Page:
By Barb Baylor Anderson
Progressive Farmer Contributing Editor
Rain makes grain, but sometimes Mother Nature needs a little help. That help arrived with the introduction of commercial fertilizer and irrigation to modern crop production. Today, environmental and economic pressures are transforming how growers use nutrients and water to boost crop yields. In the process, farmers are turning to technology that can support their efforts.
"Research shows up to 60% of yield [for all crops] is dependent on fertility," says Kyle Freeman, Mosaic director of new product development.
Replenish the soil. He says as American farmers push corn yields ever upward, the higher yields create "a burden on the soil as more nutrients are removed. Products are available to address that need, and more research is under way to better understand that burden."
For farmers, that burden includes applying fertilizer with greater precision. They are incorporating diagnostic tests, ranging from computer programs to plant tissue testing, and nutrient sensors to hone in on specific nutrient needs.
George Brand, Waterloo, Ind., manages a 400-cow dairy with his wife, Christine, and son, David. Together, they produce 2,500 acres of corn and soybeans.
At any given time, the dairy has some 900 head, which generates a lot of manure that Brand incorporates into the family's crop-production plans. He soil-tests annually to see what nutrients will be needed for optimum corn production. He also analyzes solid manure and liquid manure from their lagoons. He uses the test results to write a nutrient prescription to variable rate-apply manure on fields in the spring. Rates vary by soil type and fertilizer recommendations. Brand usually applies 2 to 3 tons per acre of dry manure and 4,000 to 5,000 gallons of liquid manure per acre. Manure comprises up to 80% of his total fertilizer use.
During the season, Brand has an agronomist tissue-sample corn leaves so he can variable rate--apply 28% UAN, typically sidedressing 10 to 50 gallons per acre. The tests provide an analysis of how nitrogen (N) is being used by the corn and are the basis for adjustments to N rates. With the system, Brand sees better N utilization. Plus, less is left in the soil that can be lost to the environment. Best of all, the family saves money.
"We see $25- to $100-per-acre savings with variable-rate applications," he says. "For us, it is all about cost savings and environmental impact. Our farm is on rolling land. We are in the St. Joseph River Watershed, which goes into Lake Erie, so we focus on protecting groundwater."
Peter Scharf, University of Missouri Extension nutrient management specialist, says N use has become more efficient. U.S. farmers now apply about 1 pound of N per bushel of corn produced, down from a peak of 1.3 pounds of N in the late 1970s. At the same time, corn yields have risen from an average of 70 bushels per acre in 1970 to about 160 bushels today.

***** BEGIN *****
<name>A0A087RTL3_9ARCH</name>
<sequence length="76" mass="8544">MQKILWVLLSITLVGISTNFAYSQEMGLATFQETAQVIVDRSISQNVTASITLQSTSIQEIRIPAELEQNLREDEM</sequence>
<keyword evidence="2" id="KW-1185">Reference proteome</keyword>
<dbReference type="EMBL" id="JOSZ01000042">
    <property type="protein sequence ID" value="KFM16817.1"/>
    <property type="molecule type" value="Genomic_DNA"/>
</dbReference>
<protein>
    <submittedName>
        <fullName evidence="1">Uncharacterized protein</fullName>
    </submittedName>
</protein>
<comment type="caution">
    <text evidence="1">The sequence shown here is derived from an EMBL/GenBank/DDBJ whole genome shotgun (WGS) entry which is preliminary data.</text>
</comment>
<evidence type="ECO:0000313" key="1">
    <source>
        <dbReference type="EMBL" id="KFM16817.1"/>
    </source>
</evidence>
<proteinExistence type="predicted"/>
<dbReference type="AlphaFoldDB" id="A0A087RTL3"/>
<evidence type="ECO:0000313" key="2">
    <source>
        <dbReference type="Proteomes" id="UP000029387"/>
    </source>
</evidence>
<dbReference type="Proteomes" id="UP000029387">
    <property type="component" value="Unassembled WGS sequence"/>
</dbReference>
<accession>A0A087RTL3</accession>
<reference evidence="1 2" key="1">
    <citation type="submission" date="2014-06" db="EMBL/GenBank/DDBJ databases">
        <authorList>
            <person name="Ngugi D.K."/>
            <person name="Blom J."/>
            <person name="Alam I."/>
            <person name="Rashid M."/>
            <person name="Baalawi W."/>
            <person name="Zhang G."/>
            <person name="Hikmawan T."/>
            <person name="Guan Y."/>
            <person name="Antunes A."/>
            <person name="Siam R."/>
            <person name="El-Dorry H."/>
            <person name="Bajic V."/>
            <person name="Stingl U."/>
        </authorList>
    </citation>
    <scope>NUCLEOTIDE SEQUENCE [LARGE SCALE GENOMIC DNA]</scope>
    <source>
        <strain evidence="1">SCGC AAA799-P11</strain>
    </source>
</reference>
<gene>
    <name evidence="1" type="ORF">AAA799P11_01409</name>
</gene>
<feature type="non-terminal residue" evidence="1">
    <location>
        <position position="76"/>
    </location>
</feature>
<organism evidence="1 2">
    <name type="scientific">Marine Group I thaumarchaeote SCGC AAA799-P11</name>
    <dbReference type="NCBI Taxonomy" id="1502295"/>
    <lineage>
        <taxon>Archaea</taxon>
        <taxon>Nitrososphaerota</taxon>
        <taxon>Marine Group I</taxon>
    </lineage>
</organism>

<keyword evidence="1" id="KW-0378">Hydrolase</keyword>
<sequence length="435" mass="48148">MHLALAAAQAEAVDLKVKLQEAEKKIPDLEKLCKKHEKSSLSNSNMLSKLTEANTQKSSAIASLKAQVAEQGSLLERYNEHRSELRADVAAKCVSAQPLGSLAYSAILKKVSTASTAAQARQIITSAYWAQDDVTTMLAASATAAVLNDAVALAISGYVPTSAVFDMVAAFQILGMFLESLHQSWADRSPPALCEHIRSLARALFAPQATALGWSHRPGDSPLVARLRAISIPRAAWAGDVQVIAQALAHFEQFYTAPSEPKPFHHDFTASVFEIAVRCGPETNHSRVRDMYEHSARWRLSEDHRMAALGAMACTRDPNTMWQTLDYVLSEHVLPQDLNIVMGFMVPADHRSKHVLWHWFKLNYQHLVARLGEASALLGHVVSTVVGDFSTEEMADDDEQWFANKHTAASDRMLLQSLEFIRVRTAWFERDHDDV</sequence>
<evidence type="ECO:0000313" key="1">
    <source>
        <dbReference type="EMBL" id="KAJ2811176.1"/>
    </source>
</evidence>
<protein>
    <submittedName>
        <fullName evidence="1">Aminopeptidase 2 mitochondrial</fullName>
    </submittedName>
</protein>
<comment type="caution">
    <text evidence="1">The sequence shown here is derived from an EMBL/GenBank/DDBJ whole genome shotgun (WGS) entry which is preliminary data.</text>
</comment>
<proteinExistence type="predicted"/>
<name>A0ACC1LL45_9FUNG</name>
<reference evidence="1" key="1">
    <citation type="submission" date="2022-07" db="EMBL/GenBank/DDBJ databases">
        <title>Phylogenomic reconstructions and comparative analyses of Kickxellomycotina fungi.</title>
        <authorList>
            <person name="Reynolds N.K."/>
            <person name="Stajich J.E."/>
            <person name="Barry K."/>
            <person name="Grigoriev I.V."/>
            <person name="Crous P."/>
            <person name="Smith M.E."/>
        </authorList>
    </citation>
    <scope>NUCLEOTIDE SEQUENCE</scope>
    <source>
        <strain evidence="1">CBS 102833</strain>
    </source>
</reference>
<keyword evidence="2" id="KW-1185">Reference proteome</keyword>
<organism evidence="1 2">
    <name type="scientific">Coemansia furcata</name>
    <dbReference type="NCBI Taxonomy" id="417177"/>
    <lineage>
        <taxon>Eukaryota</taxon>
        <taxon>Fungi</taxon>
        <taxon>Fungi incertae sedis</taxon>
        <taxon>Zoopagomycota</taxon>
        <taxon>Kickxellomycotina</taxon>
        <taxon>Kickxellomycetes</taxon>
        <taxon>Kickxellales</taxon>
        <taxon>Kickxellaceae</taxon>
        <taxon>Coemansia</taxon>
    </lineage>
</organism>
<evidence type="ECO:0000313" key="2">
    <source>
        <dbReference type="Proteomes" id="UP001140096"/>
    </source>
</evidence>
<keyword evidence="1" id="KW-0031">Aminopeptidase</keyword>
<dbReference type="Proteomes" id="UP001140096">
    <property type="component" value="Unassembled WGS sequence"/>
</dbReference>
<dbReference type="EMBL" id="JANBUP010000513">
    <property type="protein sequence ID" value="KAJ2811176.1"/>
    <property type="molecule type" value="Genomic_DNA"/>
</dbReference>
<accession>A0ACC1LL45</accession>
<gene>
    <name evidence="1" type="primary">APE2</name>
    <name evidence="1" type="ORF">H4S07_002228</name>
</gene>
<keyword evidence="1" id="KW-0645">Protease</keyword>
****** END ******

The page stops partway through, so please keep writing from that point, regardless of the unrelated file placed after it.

Bob and Monte Bottens, Cambridge, Ill., use a year-round fertility program that includes periodically pinpointing specific nutrient needs for 1,850 acres of no-till corn and soybeans. Monte also is a crop consultant.
"We apply nutrients only at time of need with what is needed. We do not fall-apply," he says. "We take an integrated approach with in-row starter and banded nitrogen at planting followed by sidedress applications."
The father/son duo start their nutrient decision-making process based on soil tests and soil type. They have created management zones in fields using yield data from the past 10 to 12 years.
Seed is planted by management zone with in-row fertilizer, including phosphorus (P) and potassium (K) banded at the rate of 5 to 15 pounds per acre, depending on the zone. They also band an average of 75 units of N with sulfur (S) to correlate with yield history.
A late-season sidedress application of N of approximately 75 units per acre (50 to 70% of total N) is applied at stage V8 based on a combination of computer-modeling results and sensor readings. Bottens correlates results from Adapt-N, Climate Pro and the family's customized program with Normalized Difference Vegetative Index (NDVI) readings from GreenSeeker to help determine application timing and amounts.
The GreenSeeker system uses sensors to measure reflected light from the crop canopy to determine how much fertilizer is applied to a particular area of the field.
While the computer models offer input into N availability at sidedress time, the NDVI readings from the crop allow the Bottens family to fine-tune their N prescription on the go.
"With predictive modeling, you know when to pull the trigger on applications," Monte explains. "We put up to another 75 units of nitrogen based on the plant's needs and weather. We also utilize a planned foliar spray of 3.5 gallons of ANP Traction, Top-End and Draft watered up to 5 gallons." The men make two applications, before and after tasseling, when N demand is high. "We maximize nutrient-use efficiency and return-on-unit produced, and minimize environmental impact. If the timing is right and the nutrients are right, that is all we can do," he says. University research supports Bottens' experience.
In Scharf's university studies, sensors on average saved 14 pounds of N per acre and increased corn yield by 2 bushels. That's based on 55 on-farm demonstrations with side-by-side comparisons between sensor-based rates and producer-chosen rates.
Following harvest, Bottens also calculates a productivity index for fields, weighs that according to the acreages and compares it to the county productivity index. Generally, the family's productivity index is 8% below the county average. The Bottens track the county five-year yield and try to keep their five-year yield 10 to 12% above the county average.